### Estimation of the variance components

The full dataset was used to estimate the variance components (VC) in the models described above. The VC in all three models were estimated by restricted maximum likelihood (REML) using the DMU software package [27]. The relative variance component (RVC), which is the proportion of each VC to the total phenotypic variance (\({\sigma }_{P}^{2}\)) for each plot, was calculated. The total phenotypic variance was calculated as the sum of the VC in each model.

For GBLUP, \({\sigma }_{P}^{2}=\overline{G}{\sigma }_{g}^{2}+{\sigma }_{l}^{2}+\overline{G}{\sigma }_{{i}_{g}}^{2}+{\sigma }_{{i}_{l}}^{2}+{\sigma }_{t}^{2}+{\sigma }_{e}^{2}\), so that the genomic heritability of GBLUP is \({h}_{GBLUP}^{2}=\overline{G}{\sigma }_{g}^{2}/{\sigma }_{P}^{2}\), where \(\overline{G }\) is the average of diagonal elements in the \(\mathbf{G}\) matrix.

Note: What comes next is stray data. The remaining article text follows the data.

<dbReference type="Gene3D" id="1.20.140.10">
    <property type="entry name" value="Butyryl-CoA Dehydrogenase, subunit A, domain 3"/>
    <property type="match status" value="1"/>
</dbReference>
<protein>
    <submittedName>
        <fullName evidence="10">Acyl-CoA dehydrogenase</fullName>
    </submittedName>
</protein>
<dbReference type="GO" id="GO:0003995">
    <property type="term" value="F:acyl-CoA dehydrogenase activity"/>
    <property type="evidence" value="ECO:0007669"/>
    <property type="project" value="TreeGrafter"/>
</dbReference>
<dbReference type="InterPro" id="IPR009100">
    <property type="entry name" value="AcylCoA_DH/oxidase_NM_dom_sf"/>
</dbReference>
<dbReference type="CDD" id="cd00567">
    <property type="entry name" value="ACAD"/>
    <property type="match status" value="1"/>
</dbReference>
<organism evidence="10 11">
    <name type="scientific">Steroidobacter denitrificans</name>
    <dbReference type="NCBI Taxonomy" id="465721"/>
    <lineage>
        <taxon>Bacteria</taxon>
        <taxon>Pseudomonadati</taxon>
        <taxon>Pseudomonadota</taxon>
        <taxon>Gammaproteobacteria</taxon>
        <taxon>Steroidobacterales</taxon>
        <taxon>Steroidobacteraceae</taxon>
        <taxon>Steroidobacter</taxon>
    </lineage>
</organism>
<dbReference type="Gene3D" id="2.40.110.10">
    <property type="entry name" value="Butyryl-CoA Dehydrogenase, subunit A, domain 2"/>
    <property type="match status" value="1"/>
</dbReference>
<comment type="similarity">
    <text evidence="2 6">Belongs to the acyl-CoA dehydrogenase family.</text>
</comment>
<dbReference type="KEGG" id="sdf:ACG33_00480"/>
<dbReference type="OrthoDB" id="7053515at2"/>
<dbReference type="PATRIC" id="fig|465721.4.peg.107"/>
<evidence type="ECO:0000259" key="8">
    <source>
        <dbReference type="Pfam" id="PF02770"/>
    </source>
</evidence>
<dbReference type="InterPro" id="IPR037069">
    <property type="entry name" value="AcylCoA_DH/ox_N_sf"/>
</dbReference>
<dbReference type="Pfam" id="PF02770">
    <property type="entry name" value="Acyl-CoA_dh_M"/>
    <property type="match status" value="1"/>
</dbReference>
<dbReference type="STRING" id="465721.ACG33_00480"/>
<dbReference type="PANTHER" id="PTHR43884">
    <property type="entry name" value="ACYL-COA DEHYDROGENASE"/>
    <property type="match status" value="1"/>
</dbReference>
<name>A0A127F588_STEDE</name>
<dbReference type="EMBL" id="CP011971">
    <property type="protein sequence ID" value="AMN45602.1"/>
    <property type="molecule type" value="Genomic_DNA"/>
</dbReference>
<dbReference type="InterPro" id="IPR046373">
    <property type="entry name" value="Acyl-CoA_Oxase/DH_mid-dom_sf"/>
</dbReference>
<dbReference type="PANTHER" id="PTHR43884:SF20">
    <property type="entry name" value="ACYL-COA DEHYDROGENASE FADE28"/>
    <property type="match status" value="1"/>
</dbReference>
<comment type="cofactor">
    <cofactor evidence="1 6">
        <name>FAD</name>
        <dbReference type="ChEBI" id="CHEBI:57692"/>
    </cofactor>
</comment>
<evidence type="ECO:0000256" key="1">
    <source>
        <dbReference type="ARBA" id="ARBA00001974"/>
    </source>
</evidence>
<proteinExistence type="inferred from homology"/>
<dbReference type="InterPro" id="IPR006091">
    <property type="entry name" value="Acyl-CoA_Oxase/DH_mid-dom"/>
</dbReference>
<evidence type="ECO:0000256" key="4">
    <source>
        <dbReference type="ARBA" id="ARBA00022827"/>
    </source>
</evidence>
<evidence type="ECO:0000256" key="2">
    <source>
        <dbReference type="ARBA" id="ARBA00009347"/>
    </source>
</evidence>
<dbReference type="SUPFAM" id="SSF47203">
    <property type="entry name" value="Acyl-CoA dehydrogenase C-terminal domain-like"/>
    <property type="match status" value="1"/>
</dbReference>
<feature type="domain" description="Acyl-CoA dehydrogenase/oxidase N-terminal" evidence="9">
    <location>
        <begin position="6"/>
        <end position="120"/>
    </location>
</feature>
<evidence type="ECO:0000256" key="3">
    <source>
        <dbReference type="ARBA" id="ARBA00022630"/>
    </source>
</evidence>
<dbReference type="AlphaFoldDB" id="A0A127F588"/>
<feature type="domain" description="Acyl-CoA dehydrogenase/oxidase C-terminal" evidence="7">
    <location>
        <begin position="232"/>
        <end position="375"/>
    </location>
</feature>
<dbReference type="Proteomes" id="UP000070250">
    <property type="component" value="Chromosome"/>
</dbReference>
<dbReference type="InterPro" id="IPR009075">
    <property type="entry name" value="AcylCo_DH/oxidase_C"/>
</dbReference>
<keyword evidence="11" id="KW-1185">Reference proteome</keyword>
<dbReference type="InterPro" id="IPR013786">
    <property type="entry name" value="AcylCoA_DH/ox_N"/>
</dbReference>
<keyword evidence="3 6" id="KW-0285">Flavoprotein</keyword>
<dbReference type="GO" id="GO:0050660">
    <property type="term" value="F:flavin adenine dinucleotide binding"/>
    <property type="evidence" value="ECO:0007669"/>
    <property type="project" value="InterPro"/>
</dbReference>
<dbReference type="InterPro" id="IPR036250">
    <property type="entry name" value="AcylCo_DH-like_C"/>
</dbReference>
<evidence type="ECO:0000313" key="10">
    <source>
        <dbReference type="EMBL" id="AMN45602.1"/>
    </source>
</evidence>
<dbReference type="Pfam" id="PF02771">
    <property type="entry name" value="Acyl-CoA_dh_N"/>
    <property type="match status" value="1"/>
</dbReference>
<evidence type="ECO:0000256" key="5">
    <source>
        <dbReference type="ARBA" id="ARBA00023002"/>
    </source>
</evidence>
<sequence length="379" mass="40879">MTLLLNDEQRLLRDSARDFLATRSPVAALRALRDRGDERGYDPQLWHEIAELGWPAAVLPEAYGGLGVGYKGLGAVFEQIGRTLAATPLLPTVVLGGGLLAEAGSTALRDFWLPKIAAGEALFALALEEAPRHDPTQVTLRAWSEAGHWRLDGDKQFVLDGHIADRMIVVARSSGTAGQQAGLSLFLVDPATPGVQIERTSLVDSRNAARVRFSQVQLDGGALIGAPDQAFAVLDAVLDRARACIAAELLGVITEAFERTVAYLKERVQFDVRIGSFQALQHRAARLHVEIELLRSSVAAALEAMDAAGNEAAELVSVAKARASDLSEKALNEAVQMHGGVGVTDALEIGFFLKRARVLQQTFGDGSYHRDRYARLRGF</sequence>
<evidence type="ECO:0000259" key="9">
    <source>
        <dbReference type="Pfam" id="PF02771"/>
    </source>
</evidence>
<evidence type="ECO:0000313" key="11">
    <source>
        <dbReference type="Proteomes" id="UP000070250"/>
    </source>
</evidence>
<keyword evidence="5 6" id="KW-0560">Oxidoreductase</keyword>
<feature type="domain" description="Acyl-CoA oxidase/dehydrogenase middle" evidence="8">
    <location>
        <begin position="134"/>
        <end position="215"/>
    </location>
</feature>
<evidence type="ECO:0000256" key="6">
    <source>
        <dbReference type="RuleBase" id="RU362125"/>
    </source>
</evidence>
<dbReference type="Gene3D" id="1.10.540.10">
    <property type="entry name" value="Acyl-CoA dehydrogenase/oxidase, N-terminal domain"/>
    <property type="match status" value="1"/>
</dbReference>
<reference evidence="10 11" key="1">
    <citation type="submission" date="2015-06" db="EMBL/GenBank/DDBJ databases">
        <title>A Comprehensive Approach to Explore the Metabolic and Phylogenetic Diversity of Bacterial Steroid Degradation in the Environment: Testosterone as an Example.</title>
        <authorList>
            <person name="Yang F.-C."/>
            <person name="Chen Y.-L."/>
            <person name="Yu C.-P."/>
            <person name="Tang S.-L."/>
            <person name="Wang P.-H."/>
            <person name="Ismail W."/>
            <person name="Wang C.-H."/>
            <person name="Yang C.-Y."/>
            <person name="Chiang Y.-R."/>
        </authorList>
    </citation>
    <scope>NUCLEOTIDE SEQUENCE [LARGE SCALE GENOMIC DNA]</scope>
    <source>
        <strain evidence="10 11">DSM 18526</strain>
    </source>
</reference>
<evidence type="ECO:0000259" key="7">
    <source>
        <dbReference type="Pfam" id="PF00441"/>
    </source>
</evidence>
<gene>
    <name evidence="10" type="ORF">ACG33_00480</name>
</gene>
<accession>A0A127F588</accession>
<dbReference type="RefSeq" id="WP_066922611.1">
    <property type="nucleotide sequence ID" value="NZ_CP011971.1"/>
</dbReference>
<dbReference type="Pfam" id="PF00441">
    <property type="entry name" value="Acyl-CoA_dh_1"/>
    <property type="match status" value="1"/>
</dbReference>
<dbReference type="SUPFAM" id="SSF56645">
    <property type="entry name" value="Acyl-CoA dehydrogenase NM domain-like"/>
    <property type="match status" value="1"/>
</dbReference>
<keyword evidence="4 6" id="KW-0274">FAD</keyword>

For MGBLUP, the calculation is \({\sigma }_{{P}_{1}}^{2}=\overline{Q}{\sigma }_{u}^{2}+\overline{G}{\sigma }_{{g}_{1}}^{2}+{\sigma }_{{l}_{1}}^{2}+\overline{G}{\sigma }_{{i}_{{g}_{1}}}^{2}+{\sigma }_{{i}_{{l}_{1}}}^{2}+{\sigma }_{{t}_{1}}^{2}+{\sigma }_{{e}_{1}}^{2}\), where \(\overline{Q }\) is the average diagonal of the \(\mathbf{Q}\) matrix, thus the direct heritability is \({h}_{d}^{2}=\overline{G}{\sigma }_{{g}_{1}}^{2}/{\sigma }_{{P}_{1}}^{2}\), and the metabolomic variance ratio is \({c}_{m}^{2}=\overline{Q}{\sigma }_{u}^{2}/{\sigma }_{{P}_{1}}^{2}\). Furthermore, according to Christensen et al. [16], the heritability of the metabolomic intensities can be obtained from MGBLUP_{2}, i.e. here \({h}_{m}^{2}=\overline{G}{\sigma }_{{g}_{2}}^{2}/(\overline{G}{\sigma }_{{g}_{2}}^{2}+{\sigma }_{{l}_{2}}^{2}+\overline{G}{\sigma }_{{i}_{{g}_{2}}}^{2}+{\sigma }_{{i}_{{l}_{2}}}^{2}+{\sigma }_{{t}_{2}}^{2}+{\sigma }_{{e}_{2}}^{2})\), and therefore according to Christensen et al. [16], the genomic heritability based on the MGBLUP model is: \({h}_{MGBLUP}^{2}={c}_{m}^{2}{h}_{m}^{2}+{h}_{d}^{2}\). For the VC other than the genomic ones, RVC are computed similarly.